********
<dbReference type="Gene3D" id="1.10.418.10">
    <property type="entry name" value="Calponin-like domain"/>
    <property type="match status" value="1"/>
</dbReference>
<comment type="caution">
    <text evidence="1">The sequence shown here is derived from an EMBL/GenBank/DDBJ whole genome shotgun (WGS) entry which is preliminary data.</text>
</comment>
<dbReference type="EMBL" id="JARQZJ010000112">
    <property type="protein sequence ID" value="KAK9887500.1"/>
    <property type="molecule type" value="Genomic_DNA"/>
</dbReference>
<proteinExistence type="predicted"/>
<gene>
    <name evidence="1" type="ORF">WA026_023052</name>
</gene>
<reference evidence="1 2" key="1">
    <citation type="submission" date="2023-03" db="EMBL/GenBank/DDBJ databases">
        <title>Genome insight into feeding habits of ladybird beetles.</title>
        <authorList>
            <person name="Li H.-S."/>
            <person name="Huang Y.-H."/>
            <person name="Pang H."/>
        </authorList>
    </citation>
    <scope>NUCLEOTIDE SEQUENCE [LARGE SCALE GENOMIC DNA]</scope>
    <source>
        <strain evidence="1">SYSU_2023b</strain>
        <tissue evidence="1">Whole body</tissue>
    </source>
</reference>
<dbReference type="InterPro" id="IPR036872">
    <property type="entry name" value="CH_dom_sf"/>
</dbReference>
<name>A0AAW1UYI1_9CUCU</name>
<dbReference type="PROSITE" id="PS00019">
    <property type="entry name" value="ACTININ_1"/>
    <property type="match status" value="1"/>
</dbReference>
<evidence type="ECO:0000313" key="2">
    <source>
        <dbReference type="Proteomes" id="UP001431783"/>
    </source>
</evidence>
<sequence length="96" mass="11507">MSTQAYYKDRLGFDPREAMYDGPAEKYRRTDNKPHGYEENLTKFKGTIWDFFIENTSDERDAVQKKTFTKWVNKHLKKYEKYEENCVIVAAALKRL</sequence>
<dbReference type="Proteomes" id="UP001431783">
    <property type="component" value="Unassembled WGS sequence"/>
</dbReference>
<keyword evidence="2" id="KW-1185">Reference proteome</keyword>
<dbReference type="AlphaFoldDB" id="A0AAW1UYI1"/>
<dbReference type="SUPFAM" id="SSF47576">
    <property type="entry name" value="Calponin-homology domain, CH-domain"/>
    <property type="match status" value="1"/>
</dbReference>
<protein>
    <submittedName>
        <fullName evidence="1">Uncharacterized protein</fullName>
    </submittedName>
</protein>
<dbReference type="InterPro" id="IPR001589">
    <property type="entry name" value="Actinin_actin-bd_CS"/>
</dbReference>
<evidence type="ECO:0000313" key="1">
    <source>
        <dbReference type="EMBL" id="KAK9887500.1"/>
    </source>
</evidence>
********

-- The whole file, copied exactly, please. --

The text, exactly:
<dbReference type="Gene3D" id="1.10.418.10">
    <property type="entry name" value="Calponin-like domain"/>
    <property type="match status" value="1"/>
</dbReference>
<comment type="caution">
    <text evidence="1">The sequence shown here is derived from an EMBL/GenBank/DDBJ whole genome shotgun (WGS) entry which is preliminary data.</text>
</comment>
<dbReference type="EMBL" id="JARQZJ010000112">
    <property type="protein sequence ID" value="KAK9887500.1"/>
    <property type="molecule type" value="Genomic_DNA"/>
</dbReference>
<proteinExistence type="predicted"/>
<gene>
    <name evidence="1" type="ORF">WA026_023052</name>
</gene>
<reference evidence="1 2" key="1">
    <citation type="submission" date="2023-03" db="EMBL/GenBank/DDBJ databases">
        <title>Genome insight into feeding habits of ladybird beetles.</title>
        <authorList>
            <person name="Li H.-S."/>
            <person name="Huang Y.-H."/>
            <person name="Pang H."/>
        </authorList>
    </citation>
    <scope>NUCLEOTIDE SEQUENCE [LARGE SCALE GENOMIC DNA]</scope>
    <source>
        <strain evidence="1">SYSU_2023b</strain>
        <tissue evidence="1">Whole body</tissue>
    </source>
</reference>
<dbReference type="InterPro" id="IPR036872">
    <property type="entry name" value="CH_dom_sf"/>
</dbReference>
<name>A0AAW1UYI1_9CUCU</name>
<dbReference type="PROSITE" id="PS00019">
    <property type="entry name" value="ACTININ_1"/>
    <property type="match status" value="1"/>
</dbReference>
<evidence type="ECO:0000313" key="2">
    <source>
        <dbReference type="Proteomes" id="UP001431783"/>
    </source>
</evidence>
<sequence length="96" mass="11507">MSTQAYYKDRLGFDPREAMYDGPAEKYRRTDNKPHGYEENLTKFKGTIWDFFIENTSDERDAVQKKTFTKWVNKHLKKYEKYEENCVIVAAALKRL</sequence>
<dbReference type="Proteomes" id="UP001431783">
    <property type="component" value="Unassembled WGS sequence"/>
</dbReference>
<keyword evidence="2" id="KW-1185">Reference proteome</keyword>
<dbReference type="AlphaFoldDB" id="A0AAW1UYI1"/>
<dbReference type="SUPFAM" id="SSF47576">
    <property type="entry name" value="Calponin-homology domain, CH-domain"/>
    <property type="match status" value="1"/>
</dbReference>
<protein>
    <submittedName>
        <fullName evidence="1">Uncharacterized protein</fullName>
    </submittedName>
</protein>
<dbReference type="InterPro" id="IPR001589">
    <property type="entry name" value="Actinin_actin-bd_CS"/>
</dbReference>
<evidence type="ECO:0000313" key="1">
    <source>
        <dbReference type="EMBL" id="KAK9887500.1"/>
    </source>
</evidence>